Juan Williams, Fox News pundit and man of color, called Trump out for his refusal to disavow a KKK endorsement and his co-hosts were not pleased.
“’I don’t think you can excuse this kind of behavior where you just conveniently close your eyes,’ Williams, who is African American, said. ‘In this moment, right before the SEC primary, he finds it convenient not to disavow. It has particular power because so much of the anger that Donald Trump is talking about giving voice to is really anger in sort of a white populist movement,’ Williams continued.
Before he even finished speaking, Williams was upbraided by his four white co-hosts.
‘He disavowed him on Twitter!’ Eric Bolling protested.
‘Juan, you are not paying attention to the facts,’ Kimberly Guilfoyle said.
The longest lecture came from Melissa Frances, who blamed the media for badgering Trump. ‘Now he’s been badgered repeatedly on the same front,’ she said. ‘At the beginning of that interview we saw he said “I don’t support David Duke. No, no, no.” And they kept asking him the question until they said something that can kind of be used.’”
Bolling’s reminder that Trump “disavowed him on Twitter!” (several hours after the backlash began over his refusal to disavow an endorsement from the KKK or David Duke) ignores the obvious two assumptions that can be made here: does Trump really not know who David Duke is or is he truly willing to accept his endorsement, or that of the KKK, if that’s what his supporters want to hear? Neither of those two conclusions mean anything good about Donald Trump or his campaign.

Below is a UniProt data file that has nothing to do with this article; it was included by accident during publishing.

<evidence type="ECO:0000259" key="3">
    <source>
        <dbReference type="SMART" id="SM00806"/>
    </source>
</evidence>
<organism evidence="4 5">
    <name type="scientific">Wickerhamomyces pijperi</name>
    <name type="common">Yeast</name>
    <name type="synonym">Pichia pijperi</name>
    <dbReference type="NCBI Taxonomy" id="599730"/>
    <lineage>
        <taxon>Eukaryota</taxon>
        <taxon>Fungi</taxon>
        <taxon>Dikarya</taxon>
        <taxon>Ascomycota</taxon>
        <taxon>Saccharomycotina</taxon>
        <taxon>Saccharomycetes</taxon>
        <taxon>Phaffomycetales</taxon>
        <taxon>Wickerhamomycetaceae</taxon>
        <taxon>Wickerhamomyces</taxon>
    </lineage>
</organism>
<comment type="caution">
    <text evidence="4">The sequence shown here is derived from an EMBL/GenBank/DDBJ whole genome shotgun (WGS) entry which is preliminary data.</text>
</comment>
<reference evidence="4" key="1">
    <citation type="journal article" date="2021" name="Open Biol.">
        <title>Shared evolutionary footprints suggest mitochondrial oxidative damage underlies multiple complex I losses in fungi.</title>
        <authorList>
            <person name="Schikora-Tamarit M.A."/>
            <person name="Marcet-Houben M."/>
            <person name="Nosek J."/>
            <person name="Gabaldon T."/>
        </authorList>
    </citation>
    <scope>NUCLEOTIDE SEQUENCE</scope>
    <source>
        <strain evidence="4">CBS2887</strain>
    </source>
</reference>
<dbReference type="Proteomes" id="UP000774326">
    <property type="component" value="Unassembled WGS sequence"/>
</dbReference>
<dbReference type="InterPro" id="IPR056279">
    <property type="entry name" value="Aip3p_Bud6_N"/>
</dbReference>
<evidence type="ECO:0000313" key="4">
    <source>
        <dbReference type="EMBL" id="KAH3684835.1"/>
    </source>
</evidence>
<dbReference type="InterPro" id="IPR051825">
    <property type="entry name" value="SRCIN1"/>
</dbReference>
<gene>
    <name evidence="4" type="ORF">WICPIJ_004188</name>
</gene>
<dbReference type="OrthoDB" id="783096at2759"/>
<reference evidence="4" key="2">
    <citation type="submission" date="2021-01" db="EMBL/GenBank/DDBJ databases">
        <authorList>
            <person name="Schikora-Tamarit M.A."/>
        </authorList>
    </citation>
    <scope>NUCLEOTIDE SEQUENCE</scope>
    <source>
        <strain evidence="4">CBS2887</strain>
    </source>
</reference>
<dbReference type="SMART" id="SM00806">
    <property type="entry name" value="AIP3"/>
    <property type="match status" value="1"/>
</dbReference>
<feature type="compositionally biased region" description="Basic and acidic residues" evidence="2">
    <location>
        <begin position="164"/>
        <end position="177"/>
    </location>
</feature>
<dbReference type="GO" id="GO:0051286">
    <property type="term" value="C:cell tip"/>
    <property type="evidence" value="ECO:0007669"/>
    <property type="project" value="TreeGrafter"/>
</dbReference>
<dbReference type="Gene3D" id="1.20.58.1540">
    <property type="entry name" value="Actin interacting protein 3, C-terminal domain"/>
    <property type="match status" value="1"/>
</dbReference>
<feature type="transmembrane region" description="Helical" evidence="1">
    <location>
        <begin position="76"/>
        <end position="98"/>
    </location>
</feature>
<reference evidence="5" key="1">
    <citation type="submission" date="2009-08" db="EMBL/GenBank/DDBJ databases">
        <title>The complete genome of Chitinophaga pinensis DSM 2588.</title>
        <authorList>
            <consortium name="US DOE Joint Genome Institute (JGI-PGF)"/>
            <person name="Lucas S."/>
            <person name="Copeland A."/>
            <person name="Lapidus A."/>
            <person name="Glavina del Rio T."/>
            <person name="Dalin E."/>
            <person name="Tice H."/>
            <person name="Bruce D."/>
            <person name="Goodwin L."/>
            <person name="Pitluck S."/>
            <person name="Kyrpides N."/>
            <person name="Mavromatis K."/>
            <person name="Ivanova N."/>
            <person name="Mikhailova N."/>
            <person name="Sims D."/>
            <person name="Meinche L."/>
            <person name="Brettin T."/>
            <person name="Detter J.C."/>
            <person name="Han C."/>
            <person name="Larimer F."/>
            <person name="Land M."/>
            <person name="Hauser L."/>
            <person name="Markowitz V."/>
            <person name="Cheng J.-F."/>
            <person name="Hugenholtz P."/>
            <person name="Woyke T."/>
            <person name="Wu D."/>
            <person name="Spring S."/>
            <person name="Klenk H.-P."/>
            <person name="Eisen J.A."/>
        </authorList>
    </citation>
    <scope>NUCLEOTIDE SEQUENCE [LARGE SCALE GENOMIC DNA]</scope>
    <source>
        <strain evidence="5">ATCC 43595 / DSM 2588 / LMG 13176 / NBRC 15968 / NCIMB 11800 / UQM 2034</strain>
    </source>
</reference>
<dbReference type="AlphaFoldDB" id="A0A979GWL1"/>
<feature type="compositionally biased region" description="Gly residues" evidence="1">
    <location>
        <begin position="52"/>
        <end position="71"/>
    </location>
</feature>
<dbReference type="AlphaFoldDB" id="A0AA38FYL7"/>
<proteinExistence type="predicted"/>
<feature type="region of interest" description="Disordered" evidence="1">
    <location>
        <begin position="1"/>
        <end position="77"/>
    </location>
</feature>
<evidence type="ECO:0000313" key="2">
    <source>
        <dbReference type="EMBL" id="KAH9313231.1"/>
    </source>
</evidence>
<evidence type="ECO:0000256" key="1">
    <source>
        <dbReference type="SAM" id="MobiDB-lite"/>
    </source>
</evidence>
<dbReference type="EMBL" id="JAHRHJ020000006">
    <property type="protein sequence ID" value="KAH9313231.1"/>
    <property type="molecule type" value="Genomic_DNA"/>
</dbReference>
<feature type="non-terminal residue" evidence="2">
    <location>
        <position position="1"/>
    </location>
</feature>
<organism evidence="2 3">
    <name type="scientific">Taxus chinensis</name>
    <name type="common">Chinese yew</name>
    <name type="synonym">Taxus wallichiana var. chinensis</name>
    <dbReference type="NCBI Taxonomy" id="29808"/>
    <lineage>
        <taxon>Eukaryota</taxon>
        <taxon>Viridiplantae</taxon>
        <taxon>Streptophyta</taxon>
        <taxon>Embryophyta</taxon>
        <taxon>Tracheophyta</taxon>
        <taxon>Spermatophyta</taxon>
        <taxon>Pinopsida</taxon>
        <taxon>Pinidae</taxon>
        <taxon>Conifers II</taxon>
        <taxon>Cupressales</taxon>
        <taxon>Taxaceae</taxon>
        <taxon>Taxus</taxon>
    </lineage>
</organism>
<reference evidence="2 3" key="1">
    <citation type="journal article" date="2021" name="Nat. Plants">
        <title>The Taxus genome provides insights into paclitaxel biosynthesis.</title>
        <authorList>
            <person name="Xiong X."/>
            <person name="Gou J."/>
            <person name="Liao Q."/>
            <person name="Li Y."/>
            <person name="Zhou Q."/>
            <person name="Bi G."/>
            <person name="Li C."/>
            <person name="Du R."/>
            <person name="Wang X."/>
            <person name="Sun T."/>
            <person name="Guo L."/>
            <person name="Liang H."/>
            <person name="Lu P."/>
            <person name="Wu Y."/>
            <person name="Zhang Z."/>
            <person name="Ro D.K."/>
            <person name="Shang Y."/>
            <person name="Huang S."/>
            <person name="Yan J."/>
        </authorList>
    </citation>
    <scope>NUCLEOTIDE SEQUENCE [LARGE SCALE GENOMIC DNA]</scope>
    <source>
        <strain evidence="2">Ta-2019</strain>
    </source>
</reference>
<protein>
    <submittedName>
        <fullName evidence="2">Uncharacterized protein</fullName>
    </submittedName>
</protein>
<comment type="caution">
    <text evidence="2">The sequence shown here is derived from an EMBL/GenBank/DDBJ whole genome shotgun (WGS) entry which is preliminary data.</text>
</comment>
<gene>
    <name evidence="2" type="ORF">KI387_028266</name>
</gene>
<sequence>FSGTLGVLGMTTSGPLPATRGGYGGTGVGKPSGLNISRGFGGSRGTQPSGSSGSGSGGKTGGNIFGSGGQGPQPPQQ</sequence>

Melissa Frances’s lecture is also puzzling, since Trump at no time during that interview said that he didn’t support David Duke. He insisted throughout that he didn’t know anything about David Duke and that he would need to research him to disavow his endorsement. How exactly does a presidential candidate who is as knowledgeable about politics as Trump insists he is not know who David Duke is?
Trump can continue to insist that he doesn’t know who David Duke is, or that he couldn’t hear the question properly because the earpiece he was provided wasn’t working, but he cannot deny knowledge of the KKK or say that he didn’t hear the name mentioned three times during the interview. Trump should absolutely be familiar with the KKK since his father was once arrested at a Klan rally, so Trump’s insistence that he doesn’t know anything about “white supremacists or white supremacy” is clearly a dodge, as well.
“In 2000, Trump declined to run for president as a member of the Reform Party because the ‘Reform Party now includes a Klansman, Mr. Duke, a neo-Nazi, Mr. Buchanan, and a communist, Ms. Fulani. This is not company I wish to keep.'”
Any candidate who doesn’t immediately disavow an endorsement from the KKK, even if he wants to insist he doesn’t know what other groups he may be disavowing, should not even be qualified to run for the office of president.
See the interview below: